- About this Journal ·
- Abstracting and Indexing ·
- Aims and Scope ·
- Article Processing Charges ·
- Articles in Press ·
- Author Guidelines ·
- Bibliographic Information ·
- Citations to this Journal ·
- Contact Information ·
- Editorial Board ·
- Editorial Workflow ·
- Free eTOC Alerts ·
- Publication Ethics ·
- Reviewers Acknowledgment ·
- Submit a Manuscript ·
- Subscription Information ·
- Table of Contents
Case Reports in Medicine
Volume 2012 (2012), Article ID 515691, 4 pages
Paget’s Disease of the Breast in a Patient with Amyopathic Dermatomyositis
1Department of Dermatology, Haydarpaşa Numune Teaching and Research Hospital, 34668 Istanbul, Turkey
2Department of Surgery, Haydarpaşa Numune Teaching and Research Hospital, 34668 Istanbul, Turkey
3Department of Internal Medicine, Haydarpaşa Numune Teaching and Research Hospital, 34668 Istanbul, Turkey
Received 8 March 2012; Revised 23 August 2012; Accepted 26 August 2012
Academic Editor: Jeffrey M. Weinberg
Copyright © 2012 Sirin Yasar et al. This is an open access article distributed under the Creative Commons Attribution License, which permits unrestricted use, distribution, and reproduction in any medium, provided the original work is properly cited.
Amyopathic dermatomyositis (AD) can be a part of paraneoplastic syndrome of an underlying malignancy. Paget’s disease is a rare form of breast cancer. We present a very rare case of Paget’s disease associated with AD. Paget’s disease has been diagnosed in a patient with AD who is under surveillance of dermatology department. The patient has undergone central lumpectomy with removal of the nipple-areola complex and sentinel lymph node biopsy. Surgical margins after lumpectomy and sentinel node biopsy were negative. The whole breast irradiation was performed after surgery. The patient receives medical treatment for AD of which lesions regressed in 1 year during the follow-up period. This is a very rare case of Paget’s disease diagnosed in a patient with AD. Female patients with dermatomyositis have been absolutely recommended to undergo screening for breast and gynaecological malignancies. AD may be an early finding of primary or recurrent malignancy of the breast.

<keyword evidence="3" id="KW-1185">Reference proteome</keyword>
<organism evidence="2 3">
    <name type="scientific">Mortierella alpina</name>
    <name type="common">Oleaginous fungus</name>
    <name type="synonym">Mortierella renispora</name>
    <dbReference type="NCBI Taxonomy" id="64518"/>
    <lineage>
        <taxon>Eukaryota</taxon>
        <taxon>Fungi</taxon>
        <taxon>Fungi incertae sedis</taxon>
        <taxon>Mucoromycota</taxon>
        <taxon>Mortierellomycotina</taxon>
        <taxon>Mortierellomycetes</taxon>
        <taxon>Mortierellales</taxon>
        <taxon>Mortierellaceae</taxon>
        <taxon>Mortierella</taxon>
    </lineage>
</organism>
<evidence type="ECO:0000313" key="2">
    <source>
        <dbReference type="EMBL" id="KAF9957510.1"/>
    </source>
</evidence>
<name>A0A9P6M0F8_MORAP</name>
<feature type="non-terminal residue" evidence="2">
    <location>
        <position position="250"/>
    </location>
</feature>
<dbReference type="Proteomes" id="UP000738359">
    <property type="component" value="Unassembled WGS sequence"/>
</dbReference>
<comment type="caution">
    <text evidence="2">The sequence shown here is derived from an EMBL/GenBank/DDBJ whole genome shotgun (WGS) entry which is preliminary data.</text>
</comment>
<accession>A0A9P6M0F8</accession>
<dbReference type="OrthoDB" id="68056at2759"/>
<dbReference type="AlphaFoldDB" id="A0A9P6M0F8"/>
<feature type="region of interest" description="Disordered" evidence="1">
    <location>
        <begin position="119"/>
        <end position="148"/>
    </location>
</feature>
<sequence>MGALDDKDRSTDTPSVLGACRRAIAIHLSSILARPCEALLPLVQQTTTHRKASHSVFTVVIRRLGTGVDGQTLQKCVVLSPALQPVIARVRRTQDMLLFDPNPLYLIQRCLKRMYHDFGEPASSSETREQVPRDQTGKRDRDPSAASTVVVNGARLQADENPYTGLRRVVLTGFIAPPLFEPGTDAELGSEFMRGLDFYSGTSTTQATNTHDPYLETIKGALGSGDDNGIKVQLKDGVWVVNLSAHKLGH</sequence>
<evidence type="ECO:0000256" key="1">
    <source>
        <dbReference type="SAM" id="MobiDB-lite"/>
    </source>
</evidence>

Amyopathic dermatomyositis (AD) or “dermatomyositis sine myositis” is an autoimmune disease accompanied with heliotrope rash, Gottron’s papules, and cuticular changes in nails and histopathologic skin findings of dermatomyositis. Similar to classical dermatomyositis, AD can be a part of paraneoplastic syndrome of an underlying malignancy . Goyal and Nousari  have reported cases of AD accompanied with breast carcinoma. Meanwhile Paget’s disease of the breast in a patient with AD has not been reported.
Paget’s disease is a rare presentation of breast cancer, most of patients present with eczema or ulceration of the nipple. The diagnosis can be obtained by punch or wedge biopsy. The Paget’s cells can be determined by immunohistochemical studies .